The mere exposure effect bias: Why people like ideas they have seen before

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What do you need to do to make someone like your idea?

Get them to see it as many times as possible.

One of the most powerful unconscious biases which we all suffer from is called the Mere Exposure Effect.

It essentially says that the more often we see something, the more we will associate it with being positive and like it.

Even if we are not aware of it.

The name comes from the fact that if we are merely exposed to something, it will make us look at it more favourably in the future.

This effect has been shown through numerous research studies, but the most famous was by Robert Zajonc in their 1968 research article Attitudinal effects of mere exposure.

He cites several experiments where people were exposed to things they did not even notice, such as asking people to practice pronouncing nonsense words (such as “jandara” and “mecburi”), pronouncing Turkish words, or just looking at Chinese Text characters for a certain number of attempts. The researchers then asked the participants to guess whether the words (none of which they could understand) meant something good or something bad in the native language.

Remarkably, the more often the participants were shown the word, the more they thought it had a “positive / good” meaning. See Figure 2 from the study here:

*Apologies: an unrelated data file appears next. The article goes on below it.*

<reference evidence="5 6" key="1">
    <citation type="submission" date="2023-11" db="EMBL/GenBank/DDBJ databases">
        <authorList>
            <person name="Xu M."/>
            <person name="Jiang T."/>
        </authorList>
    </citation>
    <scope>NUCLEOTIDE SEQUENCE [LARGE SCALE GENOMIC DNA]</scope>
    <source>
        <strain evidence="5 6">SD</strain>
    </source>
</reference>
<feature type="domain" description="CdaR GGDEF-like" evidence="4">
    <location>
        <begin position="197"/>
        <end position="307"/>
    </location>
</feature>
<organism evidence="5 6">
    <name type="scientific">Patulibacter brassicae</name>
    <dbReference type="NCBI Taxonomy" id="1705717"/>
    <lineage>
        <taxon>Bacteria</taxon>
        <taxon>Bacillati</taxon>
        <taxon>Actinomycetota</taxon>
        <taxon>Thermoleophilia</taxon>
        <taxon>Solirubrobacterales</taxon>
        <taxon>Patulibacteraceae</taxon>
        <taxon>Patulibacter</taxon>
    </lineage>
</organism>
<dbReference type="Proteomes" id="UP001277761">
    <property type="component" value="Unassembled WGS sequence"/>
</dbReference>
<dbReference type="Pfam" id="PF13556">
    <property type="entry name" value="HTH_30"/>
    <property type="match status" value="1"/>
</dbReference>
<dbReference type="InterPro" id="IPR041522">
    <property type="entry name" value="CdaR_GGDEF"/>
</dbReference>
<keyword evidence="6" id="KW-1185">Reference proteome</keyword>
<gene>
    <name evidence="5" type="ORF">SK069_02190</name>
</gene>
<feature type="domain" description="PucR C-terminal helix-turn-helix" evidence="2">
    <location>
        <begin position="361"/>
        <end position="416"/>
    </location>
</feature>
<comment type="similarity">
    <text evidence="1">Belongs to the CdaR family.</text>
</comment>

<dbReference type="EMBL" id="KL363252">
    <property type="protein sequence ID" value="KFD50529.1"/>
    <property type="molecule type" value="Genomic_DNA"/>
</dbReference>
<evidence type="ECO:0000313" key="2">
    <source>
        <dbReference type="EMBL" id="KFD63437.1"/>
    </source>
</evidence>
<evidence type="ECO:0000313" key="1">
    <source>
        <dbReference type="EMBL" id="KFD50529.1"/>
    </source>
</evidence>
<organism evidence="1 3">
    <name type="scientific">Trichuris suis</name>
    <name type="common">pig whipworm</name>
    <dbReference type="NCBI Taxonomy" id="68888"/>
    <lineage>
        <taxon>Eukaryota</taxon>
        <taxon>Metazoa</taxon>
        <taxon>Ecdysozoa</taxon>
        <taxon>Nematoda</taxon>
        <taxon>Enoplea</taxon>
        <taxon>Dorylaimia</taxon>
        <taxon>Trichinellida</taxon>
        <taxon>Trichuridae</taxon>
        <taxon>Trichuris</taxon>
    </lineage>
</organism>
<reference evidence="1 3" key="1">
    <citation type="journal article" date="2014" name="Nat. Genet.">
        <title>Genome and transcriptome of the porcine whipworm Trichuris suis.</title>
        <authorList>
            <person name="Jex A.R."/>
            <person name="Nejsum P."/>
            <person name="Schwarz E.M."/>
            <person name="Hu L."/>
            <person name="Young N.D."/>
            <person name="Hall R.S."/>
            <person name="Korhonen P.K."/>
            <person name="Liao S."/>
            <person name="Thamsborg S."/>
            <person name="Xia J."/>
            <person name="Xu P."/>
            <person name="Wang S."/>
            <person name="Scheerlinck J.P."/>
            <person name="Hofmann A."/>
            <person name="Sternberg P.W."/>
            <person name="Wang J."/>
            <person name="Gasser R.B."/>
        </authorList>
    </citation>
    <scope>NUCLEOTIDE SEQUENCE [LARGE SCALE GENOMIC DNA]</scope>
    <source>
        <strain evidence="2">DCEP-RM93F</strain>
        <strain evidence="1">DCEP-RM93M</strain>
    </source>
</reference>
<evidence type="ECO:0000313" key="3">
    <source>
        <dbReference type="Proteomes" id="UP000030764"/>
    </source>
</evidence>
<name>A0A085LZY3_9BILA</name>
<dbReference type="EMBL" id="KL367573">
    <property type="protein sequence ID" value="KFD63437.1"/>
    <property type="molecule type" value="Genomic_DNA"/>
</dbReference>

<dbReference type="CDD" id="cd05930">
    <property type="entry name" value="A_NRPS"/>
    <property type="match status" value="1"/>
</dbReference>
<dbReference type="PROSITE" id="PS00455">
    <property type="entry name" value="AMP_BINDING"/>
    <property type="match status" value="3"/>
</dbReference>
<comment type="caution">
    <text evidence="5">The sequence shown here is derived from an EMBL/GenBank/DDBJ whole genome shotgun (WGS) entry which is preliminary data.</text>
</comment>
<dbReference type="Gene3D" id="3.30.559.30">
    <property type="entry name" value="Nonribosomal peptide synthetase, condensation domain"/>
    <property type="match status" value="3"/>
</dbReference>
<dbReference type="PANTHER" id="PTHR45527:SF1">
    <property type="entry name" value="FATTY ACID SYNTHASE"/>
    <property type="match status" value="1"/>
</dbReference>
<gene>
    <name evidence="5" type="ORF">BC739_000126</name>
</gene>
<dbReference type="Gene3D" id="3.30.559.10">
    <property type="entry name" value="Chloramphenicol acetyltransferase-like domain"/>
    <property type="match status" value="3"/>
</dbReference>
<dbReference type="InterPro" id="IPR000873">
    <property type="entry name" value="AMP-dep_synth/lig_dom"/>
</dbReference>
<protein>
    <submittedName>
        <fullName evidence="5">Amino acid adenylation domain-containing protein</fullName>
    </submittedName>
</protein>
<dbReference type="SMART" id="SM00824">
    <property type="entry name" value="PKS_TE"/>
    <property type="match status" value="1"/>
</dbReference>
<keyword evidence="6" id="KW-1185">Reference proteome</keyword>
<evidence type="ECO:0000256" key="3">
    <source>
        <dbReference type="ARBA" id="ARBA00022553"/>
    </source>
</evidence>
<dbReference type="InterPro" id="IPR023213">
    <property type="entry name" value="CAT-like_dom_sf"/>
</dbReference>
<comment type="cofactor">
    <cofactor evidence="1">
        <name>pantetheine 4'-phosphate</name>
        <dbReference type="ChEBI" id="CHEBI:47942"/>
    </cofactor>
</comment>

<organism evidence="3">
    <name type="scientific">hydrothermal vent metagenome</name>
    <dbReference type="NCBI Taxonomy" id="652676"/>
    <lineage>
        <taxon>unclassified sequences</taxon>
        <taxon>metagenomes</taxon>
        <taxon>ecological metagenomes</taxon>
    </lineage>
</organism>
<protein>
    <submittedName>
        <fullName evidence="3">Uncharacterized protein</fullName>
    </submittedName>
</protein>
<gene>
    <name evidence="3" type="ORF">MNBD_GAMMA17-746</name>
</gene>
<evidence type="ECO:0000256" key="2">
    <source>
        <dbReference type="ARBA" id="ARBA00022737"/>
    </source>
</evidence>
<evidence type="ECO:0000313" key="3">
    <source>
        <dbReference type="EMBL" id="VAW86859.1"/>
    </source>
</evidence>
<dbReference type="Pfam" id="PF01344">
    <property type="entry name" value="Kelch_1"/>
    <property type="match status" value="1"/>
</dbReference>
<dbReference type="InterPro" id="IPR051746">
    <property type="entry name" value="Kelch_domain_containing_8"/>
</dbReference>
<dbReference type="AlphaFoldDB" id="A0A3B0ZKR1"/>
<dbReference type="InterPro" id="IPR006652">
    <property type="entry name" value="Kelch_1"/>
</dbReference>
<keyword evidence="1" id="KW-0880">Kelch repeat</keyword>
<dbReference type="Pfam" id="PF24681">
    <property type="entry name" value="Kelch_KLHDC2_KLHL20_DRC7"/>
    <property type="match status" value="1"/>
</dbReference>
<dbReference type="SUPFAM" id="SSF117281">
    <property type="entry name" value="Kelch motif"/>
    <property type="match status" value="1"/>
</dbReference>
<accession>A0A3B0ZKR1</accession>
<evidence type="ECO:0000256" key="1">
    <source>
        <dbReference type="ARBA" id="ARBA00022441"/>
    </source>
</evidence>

mere exposure effect

There mere exposure effect has been seen in other studies, including subjects preferring a taste of juice they had tried more frequently, and that older exposures seemed to be more powerful than newer exposures.

Interestingly, you do not even need to be aware of the stimuli or objects to find them more positive the more often you are exposed to them. One experiment showed that exposure which was so short that it was subliminal had a larger effect than longer exposures.

From an evolutionary perspective, the bias makes sense. We will treat things as more positive if we were exposed to them and they didn’t cause us harm.

So if you want to convince people of the value of your ideas, use the mere exposure effect to your advantage. Get that idea in front of people as frequently as possible.

The more often they are exposed to it, the more likely they are to like it.

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